Ten spectacular graphic novels from 2014

    Here by Richard McGuire
    A six-page version of this innovative work by a regular contributor to the New Yorker first appeared in RAW magazine 25 years ago. Each two-page spread depicts a single place, sometimes occupied by a corner of a room, over the course of 4 billion years. The oldest image is a blur of pink and purple gases; others depict hazmat-suited explorers from 300 years in the future. Inset images show the changing decor and inhabitants of the house throughout its existence: family photos, quarrels, kids in Halloween costumes, a woman reading a book, a cat walking across the floor. The cumulative effect is serene and ravishing, an intimation of the immensity of time and the wonder embodied in the humblest things.

    Ten spectacular graphic novels from 2014

    Kill My Mother by Jules Feiffer
    The legendary Pulitzer Prize-winning cartoonist delivers his debut graphic novel at 85, a deliriously over-the-top blend of classic movie noir and melodrama that roams from chiaroscuro Bay City to Hollywood to a USO gig in the Pacific theater of World War II. There's a burnt-out drunk of a private eye, but the story is soon commandeered by a multigenerational collection of ferocious women, including a mysterious chanteuse who never speaks, a radio comedy writer who makes a childhood friend the butt of a hit series and a ruthless dame intent on making her whiny coward of a husband into a star. There are disguises, musical numbers and plenty of gunfights, but the drawing is the main attraction. Nobody convey's bodies in motion more thrillingly than Feiffer, whether they're dancing, running or duking it out. The kid has promise.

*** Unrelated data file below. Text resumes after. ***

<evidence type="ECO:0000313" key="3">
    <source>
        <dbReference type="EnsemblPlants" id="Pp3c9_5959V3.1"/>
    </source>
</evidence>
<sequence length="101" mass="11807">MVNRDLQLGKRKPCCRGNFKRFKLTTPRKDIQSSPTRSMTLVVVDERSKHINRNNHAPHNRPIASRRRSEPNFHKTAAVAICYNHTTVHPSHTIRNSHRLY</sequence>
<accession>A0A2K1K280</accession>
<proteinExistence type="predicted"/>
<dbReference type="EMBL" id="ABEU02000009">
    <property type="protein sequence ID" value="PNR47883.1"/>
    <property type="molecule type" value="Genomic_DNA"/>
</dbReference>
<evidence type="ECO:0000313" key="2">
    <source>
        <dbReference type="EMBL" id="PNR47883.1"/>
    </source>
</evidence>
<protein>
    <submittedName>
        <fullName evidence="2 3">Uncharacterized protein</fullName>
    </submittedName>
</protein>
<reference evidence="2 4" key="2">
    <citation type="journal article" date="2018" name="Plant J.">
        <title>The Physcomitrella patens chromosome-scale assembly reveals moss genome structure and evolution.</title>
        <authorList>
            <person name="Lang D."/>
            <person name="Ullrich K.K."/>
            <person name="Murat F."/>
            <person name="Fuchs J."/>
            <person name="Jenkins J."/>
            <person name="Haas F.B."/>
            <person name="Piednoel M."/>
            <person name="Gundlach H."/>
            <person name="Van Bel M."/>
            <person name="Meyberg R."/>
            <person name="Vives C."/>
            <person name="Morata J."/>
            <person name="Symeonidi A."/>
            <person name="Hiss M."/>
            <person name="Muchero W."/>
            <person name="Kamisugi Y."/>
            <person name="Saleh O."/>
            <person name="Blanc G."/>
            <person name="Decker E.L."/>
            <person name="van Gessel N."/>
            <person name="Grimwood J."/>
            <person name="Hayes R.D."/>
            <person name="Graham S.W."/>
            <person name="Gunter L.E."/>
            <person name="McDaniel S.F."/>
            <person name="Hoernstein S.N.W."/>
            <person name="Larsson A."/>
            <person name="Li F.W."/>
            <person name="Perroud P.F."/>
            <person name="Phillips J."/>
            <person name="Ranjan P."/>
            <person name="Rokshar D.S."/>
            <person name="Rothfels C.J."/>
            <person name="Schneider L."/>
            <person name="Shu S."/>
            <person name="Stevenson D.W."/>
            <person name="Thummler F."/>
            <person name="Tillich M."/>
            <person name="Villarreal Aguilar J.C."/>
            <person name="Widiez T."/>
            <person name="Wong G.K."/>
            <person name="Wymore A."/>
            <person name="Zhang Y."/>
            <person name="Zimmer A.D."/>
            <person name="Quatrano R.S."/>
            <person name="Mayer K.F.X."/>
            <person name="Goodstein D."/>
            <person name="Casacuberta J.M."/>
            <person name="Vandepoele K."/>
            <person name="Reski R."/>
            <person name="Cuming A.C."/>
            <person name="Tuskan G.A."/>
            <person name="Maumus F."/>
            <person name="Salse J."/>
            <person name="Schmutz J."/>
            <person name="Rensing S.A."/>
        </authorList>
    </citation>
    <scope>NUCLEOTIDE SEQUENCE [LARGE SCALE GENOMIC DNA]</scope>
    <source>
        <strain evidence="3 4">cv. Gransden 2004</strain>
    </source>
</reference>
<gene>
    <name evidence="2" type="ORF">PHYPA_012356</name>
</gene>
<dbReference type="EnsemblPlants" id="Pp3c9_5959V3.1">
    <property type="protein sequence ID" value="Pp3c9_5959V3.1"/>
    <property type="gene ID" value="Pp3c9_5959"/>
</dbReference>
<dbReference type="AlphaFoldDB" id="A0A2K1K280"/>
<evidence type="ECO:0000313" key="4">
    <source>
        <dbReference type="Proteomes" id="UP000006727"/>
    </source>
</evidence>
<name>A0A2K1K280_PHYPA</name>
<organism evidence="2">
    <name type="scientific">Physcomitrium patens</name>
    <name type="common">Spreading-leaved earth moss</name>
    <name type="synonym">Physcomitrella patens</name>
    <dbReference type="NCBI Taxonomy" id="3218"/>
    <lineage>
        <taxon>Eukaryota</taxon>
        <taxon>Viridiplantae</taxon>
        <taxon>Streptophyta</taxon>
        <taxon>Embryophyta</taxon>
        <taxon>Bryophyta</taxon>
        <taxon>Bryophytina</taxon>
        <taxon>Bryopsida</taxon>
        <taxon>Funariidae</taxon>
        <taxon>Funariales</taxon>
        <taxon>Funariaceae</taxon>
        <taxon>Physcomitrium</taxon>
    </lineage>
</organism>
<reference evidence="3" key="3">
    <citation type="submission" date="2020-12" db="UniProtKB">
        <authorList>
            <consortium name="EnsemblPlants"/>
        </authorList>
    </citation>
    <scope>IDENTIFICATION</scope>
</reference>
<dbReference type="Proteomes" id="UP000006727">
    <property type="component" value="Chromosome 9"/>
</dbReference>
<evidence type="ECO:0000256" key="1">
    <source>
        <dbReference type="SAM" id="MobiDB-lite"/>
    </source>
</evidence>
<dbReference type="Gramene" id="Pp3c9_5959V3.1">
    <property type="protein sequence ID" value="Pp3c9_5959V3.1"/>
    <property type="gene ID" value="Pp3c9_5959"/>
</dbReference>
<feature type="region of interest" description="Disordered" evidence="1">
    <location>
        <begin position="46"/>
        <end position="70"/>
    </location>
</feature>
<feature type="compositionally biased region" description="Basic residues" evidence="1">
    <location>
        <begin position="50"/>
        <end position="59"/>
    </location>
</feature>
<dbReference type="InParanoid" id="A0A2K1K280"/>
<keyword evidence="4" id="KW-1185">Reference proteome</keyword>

Ten spectacular graphic novels from 2014

    The Motherless Oven by Rob Davis